Daily Devotion for September 19, 2015
Our Father, who art in heaven, hallowed be thy name. Thy kingdom come; Thy will be done, on earth as it is in heaven. Give us this day our daily bread, and forgive us our trespasses, as we forgive those who trespass against us. And lead us not into temptation, but deliver us from evil.
For Thine is the kingdom, and the power, and the glory, forever and ever.
There is a story to this recording. A few months before his death, Elvis was giving a concert in Montgomery when he suddenly announced that he would sing this gospel number. He had never performed it in public before and never would again. (He could only find sheet music for the piano and backup singers, so his band sat silent). It is a touching moment, to see him moved by the Spirit in the midst of his many difficulties.
With my head bowed low,
In the darkness as black as could be.
And my heart felt alone
and I cried, oh Lord,
Don't hide your face from me.
Hold my hand all the way,
every hour every day,
From here to the great unknown.
Take my hand, let me stand,
Where no one stands alone.
Like a king I may live in a palace so tall,
With great riches to call my own;
But I don't know a thing
In this whole wide world
That's worse than being alone.
Music and Lyrics by Billie Joe Armstrong,
Frank E Wright, III, and Michael Pritchard.
A Prayer of St. Basil the Great
I bless you, O God most high and Lord of mercies, who forever works great and mysterious deeds for me, glorious, wonderful, and numberless; who provides me with sleep as a rest from my infirmities and as a repose for my body tired by labor. I thank you that you have not destroyed me in my transgressions, but in your love toward mankind you have raised me up, as I lay in despair, that I may glorify your majesty.
I entreat your infinite goodness, enlighten the eyes of my understanding and raise up my mind from the heavy sleep of indolence; open my mouth and fill it with your praise, that I may unceasingly sing and confess you, who is God glorified in all and by all, the eternal Father, the only-begotten Son, and the all-holy and good and life-giving Spirit: now and ever, and unto ages of ages.
O gracious Lord, I am heartily sorry, and beg pardon for my sins, especially for my little respect, and for wandering in my thoughts when in your presence, and for my continual infidelitys to your graces; for all which I beg pardon, by the merits of the Blood you shed for them.
[Do my thoughts wander when I am in the presence of God?]
As I travel through the rest of my day, may the God of hope fill me with all joy and peace in believing, so that by the power of the Holy Spirit I may abound in hope.
Think of the day ahead in terms of God with you, and visualize health, strength, guidance, purity, calm confidence, and victory as the gifts of His presence.
The presence of hope in the invincible sovereignty of God drives out fear.
~ John Piper
Exodus 9:1-7 (Complete Jewish Bible)
The Fifth Plague: A Plague on Livestock
Then Adonai said to Moshe, “Go to Pharaoh, and tell him, ‘Here is what Adonai, the God of the Hebrews, says: “Let my people go, so that they can worship me. If you refuse to let them go and persist in holding on to them, the hand of Adonai is on your livestock in the field — on the horses, donkeys, camels, cattle and flocks — and will make them suffer a devastating illness.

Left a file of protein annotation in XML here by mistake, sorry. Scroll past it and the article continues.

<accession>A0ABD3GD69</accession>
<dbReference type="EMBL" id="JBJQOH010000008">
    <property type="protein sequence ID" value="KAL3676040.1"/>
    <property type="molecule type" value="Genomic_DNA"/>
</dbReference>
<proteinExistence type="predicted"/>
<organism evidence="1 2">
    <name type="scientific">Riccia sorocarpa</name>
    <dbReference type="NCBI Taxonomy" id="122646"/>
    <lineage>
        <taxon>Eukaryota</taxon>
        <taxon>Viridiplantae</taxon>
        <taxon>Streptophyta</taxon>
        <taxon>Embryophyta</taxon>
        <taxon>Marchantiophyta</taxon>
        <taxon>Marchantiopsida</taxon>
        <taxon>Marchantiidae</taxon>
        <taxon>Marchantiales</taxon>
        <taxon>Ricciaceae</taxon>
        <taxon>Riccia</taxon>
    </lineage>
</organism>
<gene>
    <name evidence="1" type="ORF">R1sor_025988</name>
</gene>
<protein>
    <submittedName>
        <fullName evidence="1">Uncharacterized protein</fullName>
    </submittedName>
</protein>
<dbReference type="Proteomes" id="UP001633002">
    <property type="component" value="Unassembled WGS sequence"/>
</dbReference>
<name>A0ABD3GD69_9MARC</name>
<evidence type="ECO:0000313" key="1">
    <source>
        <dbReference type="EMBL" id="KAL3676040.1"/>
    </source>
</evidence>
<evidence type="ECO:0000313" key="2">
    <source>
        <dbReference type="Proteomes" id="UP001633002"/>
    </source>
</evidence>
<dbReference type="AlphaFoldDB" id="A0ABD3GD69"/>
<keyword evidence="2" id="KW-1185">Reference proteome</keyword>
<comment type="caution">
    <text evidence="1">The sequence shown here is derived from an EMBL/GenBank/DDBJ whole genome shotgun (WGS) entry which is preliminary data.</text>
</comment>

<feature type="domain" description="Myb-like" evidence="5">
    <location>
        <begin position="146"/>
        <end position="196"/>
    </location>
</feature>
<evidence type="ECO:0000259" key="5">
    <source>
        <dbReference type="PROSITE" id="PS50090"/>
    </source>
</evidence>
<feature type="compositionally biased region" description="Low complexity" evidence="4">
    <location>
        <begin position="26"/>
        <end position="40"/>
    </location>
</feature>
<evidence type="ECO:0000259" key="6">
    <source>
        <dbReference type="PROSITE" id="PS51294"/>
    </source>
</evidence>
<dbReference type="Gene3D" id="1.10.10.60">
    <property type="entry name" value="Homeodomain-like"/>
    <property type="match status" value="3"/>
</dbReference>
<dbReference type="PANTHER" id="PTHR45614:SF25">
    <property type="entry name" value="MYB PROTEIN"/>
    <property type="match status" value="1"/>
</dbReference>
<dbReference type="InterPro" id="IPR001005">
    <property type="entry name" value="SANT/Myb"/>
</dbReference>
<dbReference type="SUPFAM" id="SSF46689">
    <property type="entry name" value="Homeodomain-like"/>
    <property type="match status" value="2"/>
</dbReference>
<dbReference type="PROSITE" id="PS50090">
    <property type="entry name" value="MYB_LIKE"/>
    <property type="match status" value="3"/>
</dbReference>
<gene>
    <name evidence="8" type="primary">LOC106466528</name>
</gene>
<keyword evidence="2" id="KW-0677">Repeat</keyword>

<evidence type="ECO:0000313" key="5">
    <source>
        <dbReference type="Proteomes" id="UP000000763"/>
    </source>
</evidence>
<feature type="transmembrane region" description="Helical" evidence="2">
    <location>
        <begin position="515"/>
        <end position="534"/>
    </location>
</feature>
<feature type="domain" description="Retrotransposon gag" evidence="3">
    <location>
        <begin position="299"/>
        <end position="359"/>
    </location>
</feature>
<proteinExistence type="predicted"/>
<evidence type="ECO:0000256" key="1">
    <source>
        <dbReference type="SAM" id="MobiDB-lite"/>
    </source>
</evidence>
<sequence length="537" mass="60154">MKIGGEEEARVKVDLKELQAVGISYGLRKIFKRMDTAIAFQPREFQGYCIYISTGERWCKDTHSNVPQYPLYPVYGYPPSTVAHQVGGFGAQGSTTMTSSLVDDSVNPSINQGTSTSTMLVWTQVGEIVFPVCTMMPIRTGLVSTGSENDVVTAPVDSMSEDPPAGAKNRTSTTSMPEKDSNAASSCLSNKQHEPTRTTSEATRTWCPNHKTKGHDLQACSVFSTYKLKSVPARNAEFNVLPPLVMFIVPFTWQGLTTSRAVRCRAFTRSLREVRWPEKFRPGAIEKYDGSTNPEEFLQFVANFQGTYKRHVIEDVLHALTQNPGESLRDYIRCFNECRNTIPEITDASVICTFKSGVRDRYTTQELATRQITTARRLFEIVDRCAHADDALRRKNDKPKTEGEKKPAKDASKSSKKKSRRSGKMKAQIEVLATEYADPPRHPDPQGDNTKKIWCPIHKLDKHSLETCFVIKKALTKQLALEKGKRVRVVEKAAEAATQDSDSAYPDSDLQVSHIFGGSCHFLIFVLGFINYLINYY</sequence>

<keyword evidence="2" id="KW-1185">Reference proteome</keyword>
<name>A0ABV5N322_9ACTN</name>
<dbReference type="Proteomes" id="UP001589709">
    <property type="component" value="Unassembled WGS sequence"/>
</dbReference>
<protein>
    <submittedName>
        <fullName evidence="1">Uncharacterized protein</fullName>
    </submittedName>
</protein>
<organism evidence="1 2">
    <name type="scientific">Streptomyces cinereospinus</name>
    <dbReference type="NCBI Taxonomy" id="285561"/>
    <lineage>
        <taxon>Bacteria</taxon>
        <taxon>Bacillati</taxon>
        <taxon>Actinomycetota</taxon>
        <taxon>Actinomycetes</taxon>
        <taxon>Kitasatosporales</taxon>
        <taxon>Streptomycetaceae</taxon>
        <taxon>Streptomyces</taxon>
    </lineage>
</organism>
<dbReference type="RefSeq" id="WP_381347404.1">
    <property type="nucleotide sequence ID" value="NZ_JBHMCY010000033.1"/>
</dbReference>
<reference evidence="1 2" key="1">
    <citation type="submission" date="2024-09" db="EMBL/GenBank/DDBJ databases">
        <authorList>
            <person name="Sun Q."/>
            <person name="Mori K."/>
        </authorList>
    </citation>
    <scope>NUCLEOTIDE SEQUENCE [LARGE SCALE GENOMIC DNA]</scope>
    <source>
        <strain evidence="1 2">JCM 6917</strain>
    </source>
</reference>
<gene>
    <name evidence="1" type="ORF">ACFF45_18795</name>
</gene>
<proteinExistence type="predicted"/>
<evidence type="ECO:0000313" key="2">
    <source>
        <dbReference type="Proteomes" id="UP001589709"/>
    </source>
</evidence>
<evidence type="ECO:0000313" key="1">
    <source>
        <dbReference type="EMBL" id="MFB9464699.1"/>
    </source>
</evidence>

But Adonai will distinguish between Egypt’s and Isra’el’s livestock — nothing belonging to the people of Isra’el will die.”’”
Adonai determined the exact time by saying, “Tomorrow Adonai will do this in the land.” The following day, Adonai did it — all the livestock of Egypt died; but not one of the animals belonging to the people of Isra’el died. Pharaoh investigated and found that not even one of the animals of the people of Isra’el had died.
Nevertheless, Pharaoh’s heart remained stubborn, and he didn’t let the people go.
Notes on the Scripture
The plagues against Egypt are both integrated and progressive, and the fifth plague represents a major escalation in several aspects. It is a plague of death. The first four were irritating occurrences, burdensome and disruptive, but the widespread death of Egyptian livestock constitutes serious and permanent economic loss. The role of cattle, sheep and goats in a primitive agricultural economy is enormous: they are a major source of food, a major means of transportation, and the source of raw materials. They are used as a source of power, especially to plow fields.
And the damage does not end when the plague lifts, for the livestock is gone until they can be repopulated. Most of all, though, is the fact that YHWH is causing death; it is an ominous development.
There are more subtle differences in this plague, as well. This is the first time Moses has attributed a plague directly to "the hand of God". It clarifies that the dispute is not between Pharaoh and the Hebrews, but between Pharaoh and God Himself. In the same vein, the phrase "persist in holding onto them", sometimes translated as "holding them back," emphasizes how Pharaoh misunderstands what is going on.
From the Egyptian point of view, this is a matter of slaves wanting their freedom, a dispute between a conquering and a subjugated people. But in fact, the Hebrew inhabitance of Canaan is destiny, the will of the one true God. Pharaoh is not trying to maintain the status quo, as he thinks; rather, he is standing athwart a divine plan.